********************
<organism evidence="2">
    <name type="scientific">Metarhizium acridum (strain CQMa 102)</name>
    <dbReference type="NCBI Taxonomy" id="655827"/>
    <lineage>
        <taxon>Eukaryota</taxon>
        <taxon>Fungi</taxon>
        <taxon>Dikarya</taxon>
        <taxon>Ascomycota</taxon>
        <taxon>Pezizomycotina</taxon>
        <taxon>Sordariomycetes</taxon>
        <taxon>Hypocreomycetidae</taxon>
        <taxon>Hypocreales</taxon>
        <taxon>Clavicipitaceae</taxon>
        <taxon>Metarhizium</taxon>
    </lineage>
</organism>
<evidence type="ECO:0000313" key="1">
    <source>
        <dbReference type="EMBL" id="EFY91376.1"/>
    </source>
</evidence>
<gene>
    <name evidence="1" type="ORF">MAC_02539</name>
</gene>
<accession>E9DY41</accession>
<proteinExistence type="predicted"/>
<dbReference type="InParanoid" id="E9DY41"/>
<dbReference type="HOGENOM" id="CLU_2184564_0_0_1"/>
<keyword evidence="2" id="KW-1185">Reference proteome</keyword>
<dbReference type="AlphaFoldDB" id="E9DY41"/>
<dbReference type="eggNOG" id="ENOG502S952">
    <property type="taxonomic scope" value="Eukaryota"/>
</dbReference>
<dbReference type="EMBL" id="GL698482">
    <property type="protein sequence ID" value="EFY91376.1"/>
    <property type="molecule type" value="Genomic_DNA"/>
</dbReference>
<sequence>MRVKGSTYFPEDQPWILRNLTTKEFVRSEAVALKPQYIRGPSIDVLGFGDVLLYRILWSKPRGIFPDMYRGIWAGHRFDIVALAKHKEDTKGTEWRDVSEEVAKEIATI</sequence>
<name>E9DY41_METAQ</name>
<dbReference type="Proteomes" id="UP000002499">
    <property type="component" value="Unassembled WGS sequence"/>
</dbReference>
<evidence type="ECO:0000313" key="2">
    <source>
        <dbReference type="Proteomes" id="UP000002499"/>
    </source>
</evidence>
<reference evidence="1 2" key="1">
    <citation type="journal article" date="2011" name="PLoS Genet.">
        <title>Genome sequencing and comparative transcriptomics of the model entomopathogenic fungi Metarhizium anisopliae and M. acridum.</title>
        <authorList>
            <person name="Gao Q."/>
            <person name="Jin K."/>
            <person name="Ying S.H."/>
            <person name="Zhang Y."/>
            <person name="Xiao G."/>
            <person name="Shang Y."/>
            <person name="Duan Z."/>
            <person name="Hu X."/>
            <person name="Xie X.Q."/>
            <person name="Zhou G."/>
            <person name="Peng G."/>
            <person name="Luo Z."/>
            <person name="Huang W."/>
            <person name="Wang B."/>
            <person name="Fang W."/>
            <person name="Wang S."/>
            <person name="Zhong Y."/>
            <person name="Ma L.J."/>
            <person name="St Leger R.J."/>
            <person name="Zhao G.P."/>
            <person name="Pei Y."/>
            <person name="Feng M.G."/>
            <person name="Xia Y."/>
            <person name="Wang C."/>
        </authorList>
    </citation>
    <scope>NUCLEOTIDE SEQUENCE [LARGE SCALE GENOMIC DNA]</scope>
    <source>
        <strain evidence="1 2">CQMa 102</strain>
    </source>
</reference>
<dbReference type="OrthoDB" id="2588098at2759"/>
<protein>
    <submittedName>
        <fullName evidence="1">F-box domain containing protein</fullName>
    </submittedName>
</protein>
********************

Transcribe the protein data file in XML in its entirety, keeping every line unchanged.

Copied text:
<organism evidence="2">
    <name type="scientific">Metarhizium acridum (strain CQMa 102)</name>
    <dbReference type="NCBI Taxonomy" id="655827"/>
    <lineage>
        <taxon>Eukaryota</taxon>
        <taxon>Fungi</taxon>
        <taxon>Dikarya</taxon>
        <taxon>Ascomycota</taxon>
        <taxon>Pezizomycotina</taxon>
        <taxon>Sordariomycetes</taxon>
        <taxon>Hypocreomycetidae</taxon>
        <taxon>Hypocreales</taxon>
        <taxon>Clavicipitaceae</taxon>
        <taxon>Metarhizium</taxon>
    </lineage>
</organism>
<evidence type="ECO:0000313" key="1">
    <source>
        <dbReference type="EMBL" id="EFY91376.1"/>
    </source>
</evidence>
<gene>
    <name evidence="1" type="ORF">MAC_02539</name>
</gene>
<accession>E9DY41</accession>
<proteinExistence type="predicted"/>
<dbReference type="InParanoid" id="E9DY41"/>
<dbReference type="HOGENOM" id="CLU_2184564_0_0_1"/>
<keyword evidence="2" id="KW-1185">Reference proteome</keyword>
<dbReference type="AlphaFoldDB" id="E9DY41"/>
<dbReference type="eggNOG" id="ENOG502S952">
    <property type="taxonomic scope" value="Eukaryota"/>
</dbReference>
<dbReference type="EMBL" id="GL698482">
    <property type="protein sequence ID" value="EFY91376.1"/>
    <property type="molecule type" value="Genomic_DNA"/>
</dbReference>
<sequence>MRVKGSTYFPEDQPWILRNLTTKEFVRSEAVALKPQYIRGPSIDVLGFGDVLLYRILWSKPRGIFPDMYRGIWAGHRFDIVALAKHKEDTKGTEWRDVSEEVAKEIATI</sequence>
<name>E9DY41_METAQ</name>
<dbReference type="Proteomes" id="UP000002499">
    <property type="component" value="Unassembled WGS sequence"/>
</dbReference>
<evidence type="ECO:0000313" key="2">
    <source>
        <dbReference type="Proteomes" id="UP000002499"/>
    </source>
</evidence>
<reference evidence="1 2" key="1">
    <citation type="journal article" date="2011" name="PLoS Genet.">
        <title>Genome sequencing and comparative transcriptomics of the model entomopathogenic fungi Metarhizium anisopliae and M. acridum.</title>
        <authorList>
            <person name="Gao Q."/>
            <person name="Jin K."/>
            <person name="Ying S.H."/>
            <person name="Zhang Y."/>
            <person name="Xiao G."/>
            <person name="Shang Y."/>
            <person name="Duan Z."/>
            <person name="Hu X."/>
            <person name="Xie X.Q."/>
            <person name="Zhou G."/>
            <person name="Peng G."/>
            <person name="Luo Z."/>
            <person name="Huang W."/>
            <person name="Wang B."/>
            <person name="Fang W."/>
            <person name="Wang S."/>
            <person name="Zhong Y."/>
            <person name="Ma L.J."/>
            <person name="St Leger R.J."/>
            <person name="Zhao G.P."/>
            <person name="Pei Y."/>
            <person name="Feng M.G."/>
            <person name="Xia Y."/>
            <person name="Wang C."/>
        </authorList>
    </citation>
    <scope>NUCLEOTIDE SEQUENCE [LARGE SCALE GENOMIC DNA]</scope>
    <source>
        <strain evidence="1 2">CQMa 102</strain>
    </source>
</reference>
<dbReference type="OrthoDB" id="2588098at2759"/>
<protein>
    <submittedName>
        <fullName evidence="1">F-box domain containing protein</fullName>
    </submittedName>
</protein>